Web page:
On the Future of our Educational Institutions

By Friedrich Nietzsche

Page 36

For the public school boy of to-day,
the Hellenes as Hellenes are dead: yes, he gets some enjoyment out of
Homer, but a novel by Spielhagen interests him much more: yes, he
swallows Greek tragedy and comedy with a certain relish, but a
thoroughly modern drama, like Freitag's 'Journalists,' moves him in
quite another fashion. In regard to all ancient authors he is rather
inclined to speak after the manner of the aesthete, Hermann Grimm, who,
on one occasion, at the end of a tortuous essay on the Venus of Milo,
asks himself: 'What does this goddess's form mean to me? Of what use
are the thoughts she suggests to me? Orestes and OEdipus, Iphigenia
and Antigone, what have they in common with my heart?'--No, my dear
public school boy, the Venus of Milo does not concern you in any way,
and concerns your teacher just as little--and that is the misfortune,
that is the secret of the modern public school. Who will conduct you
to the land of culture, if your leaders are blind and assume the
position of seers notwithstanding? Which of you will ever attain to a
true feeling for the sacred seriousness of art, if you are
systematically spoiled, and taught to stutter independently instead of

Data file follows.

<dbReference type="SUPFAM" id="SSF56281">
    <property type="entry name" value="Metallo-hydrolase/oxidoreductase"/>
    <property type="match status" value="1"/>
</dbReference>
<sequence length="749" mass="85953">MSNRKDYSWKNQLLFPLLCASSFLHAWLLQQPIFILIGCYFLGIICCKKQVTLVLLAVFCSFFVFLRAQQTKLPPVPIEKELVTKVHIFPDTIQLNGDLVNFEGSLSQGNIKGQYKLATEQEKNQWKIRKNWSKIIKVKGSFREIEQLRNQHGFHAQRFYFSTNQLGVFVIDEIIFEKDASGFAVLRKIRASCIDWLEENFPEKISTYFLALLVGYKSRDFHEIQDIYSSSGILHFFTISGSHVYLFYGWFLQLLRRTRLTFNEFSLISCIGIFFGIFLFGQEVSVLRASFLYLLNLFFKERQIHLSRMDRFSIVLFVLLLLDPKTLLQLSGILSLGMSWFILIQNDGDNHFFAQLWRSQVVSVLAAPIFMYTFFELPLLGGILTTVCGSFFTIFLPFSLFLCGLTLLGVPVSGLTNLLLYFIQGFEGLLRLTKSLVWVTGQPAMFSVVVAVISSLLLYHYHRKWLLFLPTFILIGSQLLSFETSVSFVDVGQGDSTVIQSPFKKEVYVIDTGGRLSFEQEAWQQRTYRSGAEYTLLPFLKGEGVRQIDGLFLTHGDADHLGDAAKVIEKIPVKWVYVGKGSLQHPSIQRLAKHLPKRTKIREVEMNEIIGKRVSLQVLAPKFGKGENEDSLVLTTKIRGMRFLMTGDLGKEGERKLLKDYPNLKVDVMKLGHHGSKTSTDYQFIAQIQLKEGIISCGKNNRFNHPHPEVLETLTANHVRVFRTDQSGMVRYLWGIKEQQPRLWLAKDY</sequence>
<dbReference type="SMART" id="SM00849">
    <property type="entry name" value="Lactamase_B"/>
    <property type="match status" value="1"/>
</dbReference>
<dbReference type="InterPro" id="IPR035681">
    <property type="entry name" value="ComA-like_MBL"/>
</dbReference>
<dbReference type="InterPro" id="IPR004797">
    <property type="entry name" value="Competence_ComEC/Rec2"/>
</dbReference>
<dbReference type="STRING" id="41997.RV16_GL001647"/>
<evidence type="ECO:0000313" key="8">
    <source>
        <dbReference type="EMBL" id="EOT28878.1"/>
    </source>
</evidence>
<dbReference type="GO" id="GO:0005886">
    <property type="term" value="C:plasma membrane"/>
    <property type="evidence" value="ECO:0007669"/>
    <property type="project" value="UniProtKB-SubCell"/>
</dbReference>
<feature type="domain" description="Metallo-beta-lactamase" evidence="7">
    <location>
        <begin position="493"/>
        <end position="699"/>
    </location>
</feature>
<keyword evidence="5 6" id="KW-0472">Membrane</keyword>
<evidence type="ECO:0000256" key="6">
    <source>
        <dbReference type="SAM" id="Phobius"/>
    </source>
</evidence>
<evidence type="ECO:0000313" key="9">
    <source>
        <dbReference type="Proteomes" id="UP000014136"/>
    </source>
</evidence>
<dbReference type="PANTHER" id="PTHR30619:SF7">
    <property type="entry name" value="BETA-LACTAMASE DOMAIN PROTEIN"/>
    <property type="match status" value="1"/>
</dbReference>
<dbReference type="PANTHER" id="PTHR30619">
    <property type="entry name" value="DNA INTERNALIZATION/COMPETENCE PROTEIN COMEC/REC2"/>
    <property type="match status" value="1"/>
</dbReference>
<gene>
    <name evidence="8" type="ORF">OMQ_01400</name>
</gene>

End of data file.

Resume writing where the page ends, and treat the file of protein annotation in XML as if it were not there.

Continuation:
being taught to speak; to aestheticise on your own account, when you
ought to be taught to approach works of art almost piously; to
philosophise without assistance, while you ought to be compelled to
_listen_ to great thinkers. All this with the result that you remain
eternally at a distance from antiquity and become the servants of the
day.

"At all events, the most wholesome feature of our modern institutions
is to be found in the earnestness with which the Latin and Greek
languages are studied over a long course of years. In this way boys
learn to respect a grammar, lexicons, and a language that conforms to
fixed rules; in this department of public school work there is an
exact knowledge of what constitutes a fault, and no one is troubled
with any thought of justifying himself every minute by appealing (as
in the case of modern German) to various grammatical and
orthographical vagaries and vicious forms. If only this respect for
language did not hang in the air so, like a theoretical burden which
one is pleased to throw off the moment one turns to one's
mother-tongue! More often than not, the classical master makes pretty
short work of the mother-tongue; from the outset he treats it as a
department of knowledge in which one is allowed that indolent ease
with which the German treats everything

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